Following are the objectives of Management Accounting:

1) Measuring performance: Management accounting measures two types of performance. First is employee performance and the second is efficiency measurement. The actual performance is measured with the standardized performance and a report of deviation from the standard performance is reported to the management for the effective decision making and also to indicate the effectiveness of the methods in use. Both types of performance management are used to make corrective actions in order to improve performance.

2) Assess Risk: The aim of management accounting is to assess risk in order to maximize risk.

3) Allocation of Resources: is an important objective of Management Accounting.

4) Presentation of various financial statements to the Management.
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6 :: What are the limitations of Management Accounting?

Limitations of Management Accounting:

1) Management Accounting is based on financial and cost accounting, in which historical data is used to make future decisions. Thus, strength and weakness of the managerial decisions are based on the strength and weakness of the accounting records.

2) Management Accounting is useful only to those people who are in the decision making process.

3) Tools and techniques used in management accounting only provide information and not ready made decision. Thus, it is only a supplementary service.

4) In Management Accounting, decision is based on the manager’s institution as management try to avoid lengthy courses of scientific decision making.

5) Personal prejudices and bias affect the decisions as the interpretation of financial information is based on personal judgment of the interpreter.
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7 :: What are the various techniques used to discharge the function of management accounting?

Following are the technique used to discharge the function of management accounting:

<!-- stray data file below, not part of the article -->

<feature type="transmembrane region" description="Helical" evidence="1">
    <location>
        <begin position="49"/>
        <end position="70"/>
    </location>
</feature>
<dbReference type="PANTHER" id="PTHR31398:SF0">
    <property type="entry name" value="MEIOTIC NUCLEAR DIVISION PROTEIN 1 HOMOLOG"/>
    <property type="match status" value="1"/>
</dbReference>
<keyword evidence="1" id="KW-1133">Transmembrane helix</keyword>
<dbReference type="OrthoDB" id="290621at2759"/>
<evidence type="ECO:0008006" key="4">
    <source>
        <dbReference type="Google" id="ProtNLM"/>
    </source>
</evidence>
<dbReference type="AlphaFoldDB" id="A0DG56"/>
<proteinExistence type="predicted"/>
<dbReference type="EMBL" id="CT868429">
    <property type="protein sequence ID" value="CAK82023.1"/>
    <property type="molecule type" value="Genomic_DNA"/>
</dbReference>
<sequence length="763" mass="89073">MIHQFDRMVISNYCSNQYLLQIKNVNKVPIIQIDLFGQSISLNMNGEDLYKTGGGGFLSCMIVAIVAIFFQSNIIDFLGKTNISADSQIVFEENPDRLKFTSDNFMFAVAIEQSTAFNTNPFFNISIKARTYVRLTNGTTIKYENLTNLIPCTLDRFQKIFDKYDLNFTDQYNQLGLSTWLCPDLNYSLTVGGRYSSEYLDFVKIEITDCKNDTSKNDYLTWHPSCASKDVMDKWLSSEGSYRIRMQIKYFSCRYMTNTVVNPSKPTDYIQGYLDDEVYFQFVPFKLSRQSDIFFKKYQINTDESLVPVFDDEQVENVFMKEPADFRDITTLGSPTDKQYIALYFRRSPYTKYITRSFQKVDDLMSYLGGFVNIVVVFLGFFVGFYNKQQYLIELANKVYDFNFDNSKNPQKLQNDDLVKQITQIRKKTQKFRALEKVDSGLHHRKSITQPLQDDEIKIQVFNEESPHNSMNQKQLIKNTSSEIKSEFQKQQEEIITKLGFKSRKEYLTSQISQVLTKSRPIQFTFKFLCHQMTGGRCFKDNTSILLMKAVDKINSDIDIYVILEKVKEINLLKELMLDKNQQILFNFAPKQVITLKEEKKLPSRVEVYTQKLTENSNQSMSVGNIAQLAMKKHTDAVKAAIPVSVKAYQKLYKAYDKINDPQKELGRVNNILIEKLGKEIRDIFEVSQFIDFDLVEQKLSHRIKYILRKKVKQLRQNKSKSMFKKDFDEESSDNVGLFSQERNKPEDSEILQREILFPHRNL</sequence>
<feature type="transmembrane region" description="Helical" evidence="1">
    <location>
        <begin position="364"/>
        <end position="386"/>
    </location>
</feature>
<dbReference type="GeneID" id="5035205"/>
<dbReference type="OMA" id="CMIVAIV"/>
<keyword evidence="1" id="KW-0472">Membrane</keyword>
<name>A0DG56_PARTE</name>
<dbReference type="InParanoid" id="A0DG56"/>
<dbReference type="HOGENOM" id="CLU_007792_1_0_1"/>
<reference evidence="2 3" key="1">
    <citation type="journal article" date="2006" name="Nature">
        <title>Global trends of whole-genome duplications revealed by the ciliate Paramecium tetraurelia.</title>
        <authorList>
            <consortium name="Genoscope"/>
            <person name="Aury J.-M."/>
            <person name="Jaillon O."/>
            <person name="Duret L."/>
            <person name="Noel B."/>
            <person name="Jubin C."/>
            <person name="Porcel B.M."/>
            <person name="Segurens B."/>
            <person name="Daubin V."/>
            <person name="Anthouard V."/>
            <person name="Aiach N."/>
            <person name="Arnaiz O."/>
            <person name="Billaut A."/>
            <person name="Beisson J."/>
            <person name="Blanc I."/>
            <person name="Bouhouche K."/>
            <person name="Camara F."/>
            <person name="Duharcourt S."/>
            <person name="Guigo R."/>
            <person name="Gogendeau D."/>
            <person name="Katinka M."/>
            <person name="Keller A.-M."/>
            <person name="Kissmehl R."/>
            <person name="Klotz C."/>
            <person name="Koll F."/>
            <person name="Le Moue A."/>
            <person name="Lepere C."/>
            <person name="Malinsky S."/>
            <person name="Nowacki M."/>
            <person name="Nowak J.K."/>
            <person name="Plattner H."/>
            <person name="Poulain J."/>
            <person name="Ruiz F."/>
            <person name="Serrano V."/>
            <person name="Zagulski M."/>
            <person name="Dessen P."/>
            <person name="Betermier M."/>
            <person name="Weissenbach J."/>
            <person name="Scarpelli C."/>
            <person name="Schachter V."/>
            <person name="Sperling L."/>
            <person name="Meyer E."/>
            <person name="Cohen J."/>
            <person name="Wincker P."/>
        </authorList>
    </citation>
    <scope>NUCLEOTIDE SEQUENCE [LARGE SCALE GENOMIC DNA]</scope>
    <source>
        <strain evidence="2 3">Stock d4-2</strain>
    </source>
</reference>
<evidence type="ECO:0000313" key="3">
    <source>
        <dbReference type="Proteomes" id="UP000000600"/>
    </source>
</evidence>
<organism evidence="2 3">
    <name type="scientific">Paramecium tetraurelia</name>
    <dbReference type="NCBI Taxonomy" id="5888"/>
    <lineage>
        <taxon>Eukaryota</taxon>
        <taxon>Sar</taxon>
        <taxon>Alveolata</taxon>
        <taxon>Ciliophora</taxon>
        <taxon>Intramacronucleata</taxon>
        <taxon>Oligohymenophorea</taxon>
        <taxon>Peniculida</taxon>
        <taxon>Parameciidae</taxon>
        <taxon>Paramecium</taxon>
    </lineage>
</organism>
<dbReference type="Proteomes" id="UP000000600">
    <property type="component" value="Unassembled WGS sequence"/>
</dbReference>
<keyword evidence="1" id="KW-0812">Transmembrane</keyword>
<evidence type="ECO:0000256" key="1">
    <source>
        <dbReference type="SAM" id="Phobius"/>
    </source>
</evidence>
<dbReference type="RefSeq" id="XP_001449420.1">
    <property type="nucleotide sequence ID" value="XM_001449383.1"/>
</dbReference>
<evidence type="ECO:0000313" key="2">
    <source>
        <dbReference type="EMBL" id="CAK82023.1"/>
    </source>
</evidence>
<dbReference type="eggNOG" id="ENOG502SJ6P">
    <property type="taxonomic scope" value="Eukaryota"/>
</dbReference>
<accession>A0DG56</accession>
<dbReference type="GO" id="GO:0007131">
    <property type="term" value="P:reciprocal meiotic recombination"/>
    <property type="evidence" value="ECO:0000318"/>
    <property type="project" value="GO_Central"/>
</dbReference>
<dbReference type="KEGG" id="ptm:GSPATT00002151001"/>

1) Marginal Costing
2) Budgetary Control
3) Standard Costing
4) Uniform Costing
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8 :: What is the scope of Management accounting?

Following is the scope of Management Accounting:

1) Financial Accounting
2) Cost Accounting
3) Revaluation accounting
4) Control Accounting
5) Marginal Costing
6) Budgetary Control
7) Financial Planning and
8) Break Even Analysis
9) Decision accounting:
10) Reporting
11) Taxation
12) Audit
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9 :: Compare Financial Accounting and Cost Accounting?

1) Financial Accounting protects the interests of the outsiders dealing with the organization e.g shareholders, creditors etc. Whereas reports of Cost Accounting is used for the internal purpose by the management to enable the same in discharging various functions in a proper manner.

2) Maintenance of Financial Accounting records and preparation of financial statements is a legal requirement whereas Cost Accounting is not a legal requirement.

3) Financial Accounting is concerned about the calculation of profits and state of affairs of the organization as whole whereas Cost accounting deals in cost ascertainment and calculation of profitability of the individual products, departments etc.

4) Financial Accounting considers only transactions of historical financial nature whereas Cost Accounting considers not only historical data but also future events.

5) Financial Accounting reports are prepared in the standard formats in accordance with GAAP whereas Cost accounting information is reported in whatever form management wants
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10 :: Compare Financial Accounting and Management Accounting?

1) Financial Accounting reports are used by outside parties such as creditors, shareholders, tax authorities etc. whereas Management Accounting reports are used by managers inside the organization for planning, directing, controlling and taking decisions.

2) In Financial Accounting, only historical financial transactions are considered and do not consider non financial transactions whereas in Managerial Accounting emphasis is on decisions affecting the future, thus it may consider future data as well s non financial factors.

3) Maintenance of financial accounting records and preparation of financial statements is a legal requirement whereas Management Accounting is not at all legal requirement. Moreover, these systems have their own reporting formats.

4) In Financial Accounting, precision of information is required whereas in Management Accounting timeliness of information is required.

5) In Financial Accounting, only summarized data is prepared for the entire organization whereas in Management Accounting detailed reports are prepared about products, departments, employees and customer.

6) Preparation of Financial Accounting is based of Generally Accepted Accounting Principles whereas Management Accounting does not follow such principles to prepare reports.

7) Financial reports generated by the Financial Accounting are required to be accurate whereas accuracy is not the prerequisite of management accounting.